Sunday, June 8, 2014

From Sage on the Stage to Guide on the Side to Party Planner?



Instructional designers have characterized the transition from lecture-based teaching to other, more learner-centered modes of instruction as a shift from the "sage on the stage" to the "guide on the side."  In my own experience, at least in large enrollment courses, the shift isn't quite so distinct, and it tends to work best when the course instructor gradually changes roles, all the while training the students in their new role as active participants in the learning process.  This transition can be a challenging one for both instructors and students--and, in fact, many students will energetically resist efforts to put them in the role of active learner.  This resistance, though well-known among practitioners, is rarely discussed by advocates of flipped/hybrid/blended pedagogy.  It often comes as a shock to instructors who are teaching their redesigned course for the first time.  It certainly did to me.  Even more surprising to me was the fact that, while my fellow practitioners all told me that they had the same experience, none of the non-practitioner, blended learning "experts" had suggestions for managing this student resistance/rebellion.  Ultimately, the most useful approach, which came from the assessment specialist I was working with, was to take the complaints seriously and find ways to address them without compromising the overall design and aims of the course. The end result was a much improved course design: only about half as many pre-recorded videos to watch outside of class and much more structure and accountability.  It also led me to realize that it made no sense to redesign a course without also overhauling the course assessments.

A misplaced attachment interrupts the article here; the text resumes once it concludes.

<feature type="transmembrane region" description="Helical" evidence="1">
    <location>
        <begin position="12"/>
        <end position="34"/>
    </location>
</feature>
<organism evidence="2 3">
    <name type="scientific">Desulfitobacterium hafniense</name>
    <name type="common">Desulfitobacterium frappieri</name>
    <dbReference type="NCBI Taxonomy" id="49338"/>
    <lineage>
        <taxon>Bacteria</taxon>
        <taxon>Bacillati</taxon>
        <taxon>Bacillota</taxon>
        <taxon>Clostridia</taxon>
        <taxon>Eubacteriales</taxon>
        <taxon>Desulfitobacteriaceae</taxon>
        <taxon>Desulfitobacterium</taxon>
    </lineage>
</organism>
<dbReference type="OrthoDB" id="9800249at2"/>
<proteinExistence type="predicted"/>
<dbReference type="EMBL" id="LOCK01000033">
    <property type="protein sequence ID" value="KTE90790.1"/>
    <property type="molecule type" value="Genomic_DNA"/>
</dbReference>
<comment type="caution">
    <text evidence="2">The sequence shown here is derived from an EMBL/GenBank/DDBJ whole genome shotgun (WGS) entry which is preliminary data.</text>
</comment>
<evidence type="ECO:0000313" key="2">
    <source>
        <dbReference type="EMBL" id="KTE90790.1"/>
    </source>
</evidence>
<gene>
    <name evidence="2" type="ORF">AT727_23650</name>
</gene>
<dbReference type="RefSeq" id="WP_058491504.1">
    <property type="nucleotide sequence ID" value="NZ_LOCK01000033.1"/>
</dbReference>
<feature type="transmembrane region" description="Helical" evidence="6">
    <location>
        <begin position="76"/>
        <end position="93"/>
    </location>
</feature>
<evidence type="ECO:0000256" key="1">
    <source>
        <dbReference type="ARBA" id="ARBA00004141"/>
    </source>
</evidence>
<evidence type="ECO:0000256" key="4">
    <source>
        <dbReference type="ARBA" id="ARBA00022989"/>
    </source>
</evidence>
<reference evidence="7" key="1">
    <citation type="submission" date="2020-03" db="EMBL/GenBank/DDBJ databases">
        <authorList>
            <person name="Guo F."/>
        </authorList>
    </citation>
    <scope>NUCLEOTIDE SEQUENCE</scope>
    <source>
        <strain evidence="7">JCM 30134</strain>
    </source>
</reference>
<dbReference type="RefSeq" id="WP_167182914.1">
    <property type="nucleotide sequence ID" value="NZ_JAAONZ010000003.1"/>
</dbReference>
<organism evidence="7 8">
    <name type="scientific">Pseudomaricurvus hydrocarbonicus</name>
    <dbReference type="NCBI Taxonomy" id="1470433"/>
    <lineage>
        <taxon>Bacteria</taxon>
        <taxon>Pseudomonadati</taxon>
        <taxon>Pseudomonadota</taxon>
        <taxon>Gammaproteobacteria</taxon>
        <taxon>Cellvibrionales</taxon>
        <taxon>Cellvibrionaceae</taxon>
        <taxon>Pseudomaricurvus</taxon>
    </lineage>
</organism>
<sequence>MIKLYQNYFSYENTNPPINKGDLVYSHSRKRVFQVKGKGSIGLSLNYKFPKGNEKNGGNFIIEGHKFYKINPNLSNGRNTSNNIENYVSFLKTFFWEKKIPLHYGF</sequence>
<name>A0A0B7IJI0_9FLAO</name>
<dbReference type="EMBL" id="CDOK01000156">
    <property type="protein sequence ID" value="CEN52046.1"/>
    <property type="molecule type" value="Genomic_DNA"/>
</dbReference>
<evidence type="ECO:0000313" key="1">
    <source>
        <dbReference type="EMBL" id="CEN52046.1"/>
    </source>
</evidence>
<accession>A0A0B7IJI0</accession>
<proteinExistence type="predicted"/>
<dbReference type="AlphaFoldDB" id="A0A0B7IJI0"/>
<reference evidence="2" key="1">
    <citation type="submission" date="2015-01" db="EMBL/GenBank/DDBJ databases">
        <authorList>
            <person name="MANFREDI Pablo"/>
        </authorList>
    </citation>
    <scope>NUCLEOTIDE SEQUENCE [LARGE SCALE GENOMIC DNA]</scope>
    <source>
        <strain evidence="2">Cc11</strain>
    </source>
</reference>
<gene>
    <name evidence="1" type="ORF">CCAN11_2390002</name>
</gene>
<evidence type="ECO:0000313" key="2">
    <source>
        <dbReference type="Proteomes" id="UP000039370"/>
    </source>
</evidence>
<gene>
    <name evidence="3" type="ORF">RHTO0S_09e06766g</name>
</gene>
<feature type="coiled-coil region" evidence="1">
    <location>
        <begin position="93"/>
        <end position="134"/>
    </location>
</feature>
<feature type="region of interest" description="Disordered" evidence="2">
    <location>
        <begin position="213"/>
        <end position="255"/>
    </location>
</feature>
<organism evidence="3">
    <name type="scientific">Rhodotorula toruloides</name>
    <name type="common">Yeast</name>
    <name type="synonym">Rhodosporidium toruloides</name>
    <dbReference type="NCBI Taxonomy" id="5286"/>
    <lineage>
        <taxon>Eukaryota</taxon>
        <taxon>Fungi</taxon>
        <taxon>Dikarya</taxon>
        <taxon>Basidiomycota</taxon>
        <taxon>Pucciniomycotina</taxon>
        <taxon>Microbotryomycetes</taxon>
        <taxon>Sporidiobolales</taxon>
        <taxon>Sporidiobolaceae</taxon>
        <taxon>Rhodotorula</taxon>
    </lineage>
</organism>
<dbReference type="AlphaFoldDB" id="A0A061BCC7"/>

I am now in the midst of another significant redesign, this time from blended ("guide on the side") to online.  Mine is a course that is being designed to be taught at scale.  It can certainly be taught to small groups of students, but it also needs to be possible to teach hundreds of students.  I am fortunate to be coming to this project in the midst of the MOOC era.  I have participated in several MOOCs on humanities topics and quickly realized that recorded lectures, no matter how well produced, were not going to be especially effective learning tools.  They are a great way to make content available, as is a textbook and other readings.  But they are not a very good way to engage students who are likely to be inexperienced learners, and especially inexperienced online learners.  For most of the past year, I have been thinking hard about how to design a history course--a course that is, at its base, the story of a culture--independent of lecture.  The other significant challenge: a good part of the course will be asynchronous.  There will certainly be synchronous elements, such as occasional live lectures/discussions and exams; and students will be encouraged to interact with the instructor.  But one goal is to produce a course that has more flexibility than an on-campus course.  The challenge is to find a balance between flexibility and structure.